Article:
Hand Washing: Does Water Temperature Play a Role?

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The amount of soap the people used didn't affect the findings.
The amount of soap the people used didn't affect the findings.

HealthDay News — For effective hand hygiene, water temperature matters less than time, according to a study published in the Journal of Food Protection.

Researchers contaminated the hands of volunteers with high levels of a harmless bacteria several times over six months. The participants were then asked to wash their hands in 60-degree, 79-degree or 100-degree water.

The team found cold water to be as effective as hot in eradicating harmful bacteria and other germs. What's more important, they researchers said, is that people scrub their hands with soap for at least 10 seconds. The amount of soap the people used didn't affect the findings.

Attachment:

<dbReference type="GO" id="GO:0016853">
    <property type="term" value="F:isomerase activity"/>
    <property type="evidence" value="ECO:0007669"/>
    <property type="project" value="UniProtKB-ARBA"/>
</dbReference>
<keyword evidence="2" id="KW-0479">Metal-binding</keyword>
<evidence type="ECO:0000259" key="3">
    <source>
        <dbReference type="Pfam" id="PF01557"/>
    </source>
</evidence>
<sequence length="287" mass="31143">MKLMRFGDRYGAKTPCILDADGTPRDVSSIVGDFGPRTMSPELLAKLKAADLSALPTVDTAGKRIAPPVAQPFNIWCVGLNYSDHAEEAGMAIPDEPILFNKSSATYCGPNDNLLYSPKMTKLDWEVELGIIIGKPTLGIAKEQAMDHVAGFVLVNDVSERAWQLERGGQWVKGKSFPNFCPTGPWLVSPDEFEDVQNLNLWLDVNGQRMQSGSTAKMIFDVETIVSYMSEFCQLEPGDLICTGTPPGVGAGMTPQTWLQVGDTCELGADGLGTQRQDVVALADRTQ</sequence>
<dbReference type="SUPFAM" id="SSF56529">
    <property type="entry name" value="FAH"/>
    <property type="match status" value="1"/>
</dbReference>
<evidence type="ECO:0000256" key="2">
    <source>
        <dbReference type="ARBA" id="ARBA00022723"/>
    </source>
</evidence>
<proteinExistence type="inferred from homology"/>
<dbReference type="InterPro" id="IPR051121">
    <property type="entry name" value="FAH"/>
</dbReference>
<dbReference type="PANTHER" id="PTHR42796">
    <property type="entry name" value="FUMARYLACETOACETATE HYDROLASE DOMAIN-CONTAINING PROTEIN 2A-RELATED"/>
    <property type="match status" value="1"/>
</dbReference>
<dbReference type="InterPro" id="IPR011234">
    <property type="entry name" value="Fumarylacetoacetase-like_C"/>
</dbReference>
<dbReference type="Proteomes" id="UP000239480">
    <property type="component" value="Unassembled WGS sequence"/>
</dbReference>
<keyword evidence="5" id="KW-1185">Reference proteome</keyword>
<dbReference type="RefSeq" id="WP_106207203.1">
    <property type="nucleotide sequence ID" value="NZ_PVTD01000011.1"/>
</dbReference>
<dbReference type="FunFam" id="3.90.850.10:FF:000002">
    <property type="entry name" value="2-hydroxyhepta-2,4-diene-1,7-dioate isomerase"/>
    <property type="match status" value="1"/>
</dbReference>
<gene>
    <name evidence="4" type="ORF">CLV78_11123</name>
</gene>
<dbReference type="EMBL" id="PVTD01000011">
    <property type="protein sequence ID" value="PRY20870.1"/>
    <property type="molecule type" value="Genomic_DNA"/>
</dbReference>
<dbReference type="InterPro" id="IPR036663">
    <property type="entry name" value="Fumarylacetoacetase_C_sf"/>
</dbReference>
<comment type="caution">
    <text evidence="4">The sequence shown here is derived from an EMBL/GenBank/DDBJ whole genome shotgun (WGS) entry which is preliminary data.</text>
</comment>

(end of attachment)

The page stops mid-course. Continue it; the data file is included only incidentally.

"Understanding what behaviors and human factors most influence hand washing may help researchers find techniques to optimize the effectiveness of hand washing," the researchers write.

Reference 

Jensen DA, Macinga DR, Shumaker DJ, Bellino R, Arbogast JW, Schaffner DW. Quantifying the effects odf water temperature, soap volume, lather time, and antimicrobial soap as variables in the removal of Escherichia coli ATCC 11229 from hands. J Food Prot. 2017;80:1022-1031. doi: 10.4315/0362-028X.JFP-16-370

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